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Many advocates of government-run health care claim that Medicare is “the most successful government program in history” and urge policy makers to expand it to encompass our entire medical delivery system. These people are, of course, delusional. As IBD points out, Medicare is actually a pig’s breakfast:
Anyone who thinks a national single-payer system would be an improvement isn’t paying attention. Medicare, which provides coverage for less than 15% of the population, can’t get it right.
One of the things it can’t get right is physician payment:
Payments have been so late in some cases that doctors from New York to California have had little choice but to take out loans — some as large as $3 million — to bridge the gap.
And even if Medicare could get the money there on time, it’s not enough:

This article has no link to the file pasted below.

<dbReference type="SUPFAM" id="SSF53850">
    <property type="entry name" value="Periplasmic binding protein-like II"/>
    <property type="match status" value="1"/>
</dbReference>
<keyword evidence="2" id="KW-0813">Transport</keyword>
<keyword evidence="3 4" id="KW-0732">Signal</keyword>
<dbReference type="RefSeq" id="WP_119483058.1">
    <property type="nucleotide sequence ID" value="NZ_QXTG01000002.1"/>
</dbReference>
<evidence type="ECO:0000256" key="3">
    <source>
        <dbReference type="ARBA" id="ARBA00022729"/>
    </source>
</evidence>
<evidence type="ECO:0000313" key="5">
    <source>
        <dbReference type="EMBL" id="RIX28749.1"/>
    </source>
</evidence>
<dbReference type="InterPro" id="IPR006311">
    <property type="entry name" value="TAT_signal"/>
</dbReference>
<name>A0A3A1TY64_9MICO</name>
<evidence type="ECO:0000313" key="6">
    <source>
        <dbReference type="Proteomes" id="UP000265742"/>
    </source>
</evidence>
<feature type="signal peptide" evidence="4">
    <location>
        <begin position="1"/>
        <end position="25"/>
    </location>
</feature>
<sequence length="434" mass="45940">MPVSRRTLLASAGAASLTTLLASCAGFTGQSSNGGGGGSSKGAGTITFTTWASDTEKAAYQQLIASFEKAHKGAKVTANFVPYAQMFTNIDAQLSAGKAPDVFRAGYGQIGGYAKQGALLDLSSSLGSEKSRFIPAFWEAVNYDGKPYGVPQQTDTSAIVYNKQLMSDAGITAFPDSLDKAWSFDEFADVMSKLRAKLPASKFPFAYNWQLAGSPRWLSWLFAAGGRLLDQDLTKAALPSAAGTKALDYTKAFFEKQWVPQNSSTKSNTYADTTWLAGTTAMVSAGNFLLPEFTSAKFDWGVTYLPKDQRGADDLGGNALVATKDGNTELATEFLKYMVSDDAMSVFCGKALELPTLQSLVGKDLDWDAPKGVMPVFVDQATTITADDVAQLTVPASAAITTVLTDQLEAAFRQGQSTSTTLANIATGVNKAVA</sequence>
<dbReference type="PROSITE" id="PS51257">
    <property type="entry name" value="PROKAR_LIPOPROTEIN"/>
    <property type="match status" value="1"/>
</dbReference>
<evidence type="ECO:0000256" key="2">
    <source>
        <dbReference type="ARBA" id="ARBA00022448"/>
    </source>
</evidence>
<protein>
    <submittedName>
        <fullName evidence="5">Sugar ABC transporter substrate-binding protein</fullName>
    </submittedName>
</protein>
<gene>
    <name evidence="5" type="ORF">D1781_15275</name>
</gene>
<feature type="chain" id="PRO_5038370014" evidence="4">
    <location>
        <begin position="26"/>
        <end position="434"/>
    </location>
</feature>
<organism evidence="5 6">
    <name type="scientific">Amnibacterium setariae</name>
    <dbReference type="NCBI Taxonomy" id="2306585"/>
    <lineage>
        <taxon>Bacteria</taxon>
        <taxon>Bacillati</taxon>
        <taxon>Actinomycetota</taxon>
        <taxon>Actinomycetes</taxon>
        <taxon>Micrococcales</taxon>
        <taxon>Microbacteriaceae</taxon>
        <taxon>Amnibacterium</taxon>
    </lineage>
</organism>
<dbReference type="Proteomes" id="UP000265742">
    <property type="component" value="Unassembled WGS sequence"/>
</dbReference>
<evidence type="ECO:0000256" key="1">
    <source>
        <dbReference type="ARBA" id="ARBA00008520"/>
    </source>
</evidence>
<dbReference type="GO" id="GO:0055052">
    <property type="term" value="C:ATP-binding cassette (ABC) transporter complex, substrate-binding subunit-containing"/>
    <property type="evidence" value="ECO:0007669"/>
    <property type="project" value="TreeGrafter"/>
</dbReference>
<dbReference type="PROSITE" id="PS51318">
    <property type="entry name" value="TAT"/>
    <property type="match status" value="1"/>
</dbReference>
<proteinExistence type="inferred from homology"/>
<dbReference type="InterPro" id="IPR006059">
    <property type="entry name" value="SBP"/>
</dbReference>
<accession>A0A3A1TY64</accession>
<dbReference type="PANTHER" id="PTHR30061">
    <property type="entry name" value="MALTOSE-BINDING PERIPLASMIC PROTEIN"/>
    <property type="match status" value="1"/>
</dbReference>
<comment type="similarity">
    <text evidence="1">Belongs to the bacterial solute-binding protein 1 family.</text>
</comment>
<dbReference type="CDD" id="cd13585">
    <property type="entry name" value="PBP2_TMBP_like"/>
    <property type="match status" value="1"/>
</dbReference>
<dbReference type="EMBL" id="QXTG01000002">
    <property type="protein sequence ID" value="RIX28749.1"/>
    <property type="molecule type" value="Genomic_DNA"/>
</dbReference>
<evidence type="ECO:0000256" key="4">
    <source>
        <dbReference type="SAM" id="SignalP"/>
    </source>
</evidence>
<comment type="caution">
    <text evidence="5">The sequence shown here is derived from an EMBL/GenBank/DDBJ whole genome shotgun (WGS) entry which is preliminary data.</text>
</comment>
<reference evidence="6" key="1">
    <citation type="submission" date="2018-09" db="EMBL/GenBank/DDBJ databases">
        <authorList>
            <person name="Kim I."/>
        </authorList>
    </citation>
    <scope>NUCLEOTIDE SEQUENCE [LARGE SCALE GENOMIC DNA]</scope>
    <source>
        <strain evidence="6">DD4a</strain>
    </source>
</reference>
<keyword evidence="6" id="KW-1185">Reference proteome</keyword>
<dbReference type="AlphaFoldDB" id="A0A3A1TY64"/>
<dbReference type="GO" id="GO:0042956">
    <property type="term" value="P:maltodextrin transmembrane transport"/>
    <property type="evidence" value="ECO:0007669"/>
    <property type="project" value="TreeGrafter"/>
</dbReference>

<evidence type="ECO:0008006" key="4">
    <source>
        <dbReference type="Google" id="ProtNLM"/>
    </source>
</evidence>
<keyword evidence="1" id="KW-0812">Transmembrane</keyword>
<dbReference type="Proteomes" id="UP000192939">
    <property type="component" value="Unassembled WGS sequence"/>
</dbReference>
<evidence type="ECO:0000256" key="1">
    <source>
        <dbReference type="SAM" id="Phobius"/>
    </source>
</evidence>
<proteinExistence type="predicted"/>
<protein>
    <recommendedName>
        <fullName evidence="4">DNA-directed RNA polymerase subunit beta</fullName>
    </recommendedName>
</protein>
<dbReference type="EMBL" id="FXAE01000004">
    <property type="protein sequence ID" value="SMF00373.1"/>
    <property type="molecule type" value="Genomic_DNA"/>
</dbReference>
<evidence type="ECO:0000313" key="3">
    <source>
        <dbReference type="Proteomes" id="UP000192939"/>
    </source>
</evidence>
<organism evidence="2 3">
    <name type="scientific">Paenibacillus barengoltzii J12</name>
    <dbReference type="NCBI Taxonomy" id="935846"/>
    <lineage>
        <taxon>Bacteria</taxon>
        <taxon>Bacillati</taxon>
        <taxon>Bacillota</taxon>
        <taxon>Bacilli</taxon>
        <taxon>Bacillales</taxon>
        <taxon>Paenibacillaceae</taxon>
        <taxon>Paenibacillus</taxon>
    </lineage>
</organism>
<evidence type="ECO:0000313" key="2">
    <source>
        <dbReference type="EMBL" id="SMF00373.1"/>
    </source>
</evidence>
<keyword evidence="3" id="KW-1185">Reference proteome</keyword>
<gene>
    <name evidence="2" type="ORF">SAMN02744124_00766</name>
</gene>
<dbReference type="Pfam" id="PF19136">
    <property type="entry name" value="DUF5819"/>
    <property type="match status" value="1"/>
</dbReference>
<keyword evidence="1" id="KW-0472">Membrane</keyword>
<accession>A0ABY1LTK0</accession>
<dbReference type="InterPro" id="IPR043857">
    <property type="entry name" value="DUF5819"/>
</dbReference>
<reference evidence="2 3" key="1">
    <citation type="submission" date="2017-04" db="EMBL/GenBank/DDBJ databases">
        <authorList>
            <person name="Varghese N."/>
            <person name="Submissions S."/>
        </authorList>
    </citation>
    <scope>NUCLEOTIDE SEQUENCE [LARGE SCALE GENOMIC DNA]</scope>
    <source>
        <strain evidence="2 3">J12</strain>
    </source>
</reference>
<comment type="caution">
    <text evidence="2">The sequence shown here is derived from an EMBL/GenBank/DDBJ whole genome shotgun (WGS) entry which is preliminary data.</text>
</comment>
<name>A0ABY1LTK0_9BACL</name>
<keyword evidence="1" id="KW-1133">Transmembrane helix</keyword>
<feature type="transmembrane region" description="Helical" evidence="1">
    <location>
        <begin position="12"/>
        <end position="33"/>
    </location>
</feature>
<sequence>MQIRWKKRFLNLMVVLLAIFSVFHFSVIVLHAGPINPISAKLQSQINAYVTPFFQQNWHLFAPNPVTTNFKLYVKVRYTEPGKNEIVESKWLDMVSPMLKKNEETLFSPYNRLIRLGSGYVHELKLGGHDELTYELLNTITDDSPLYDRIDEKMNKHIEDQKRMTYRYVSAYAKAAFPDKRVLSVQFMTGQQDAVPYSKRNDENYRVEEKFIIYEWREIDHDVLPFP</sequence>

In too many instances, the compensation that is eventually provided by Medicare — an amount determined by bureaucrats, not the market … is simply not enough to cover the physicians’ costs.
Why should you care about how much doctors get paid?
First, some doctors are cutting back on the number of Medicare patients they see — limiting medical care access for the elderly who rely on Medicare and have paid into it for 40 years or more.
And future access for the growing elderly population looks even worse:
Second, the arrangement kills incentives for medical school students to practice family medicine, which already seems to be a dying art, as only 8% of 2006 U.S. medical school graduates opted for family practices.
So, Medicare has contrived a situation in which both patients and their doctors get the shaft. That’s government-run health care folks—-lose, lose.
+ May 2008
+ May 2007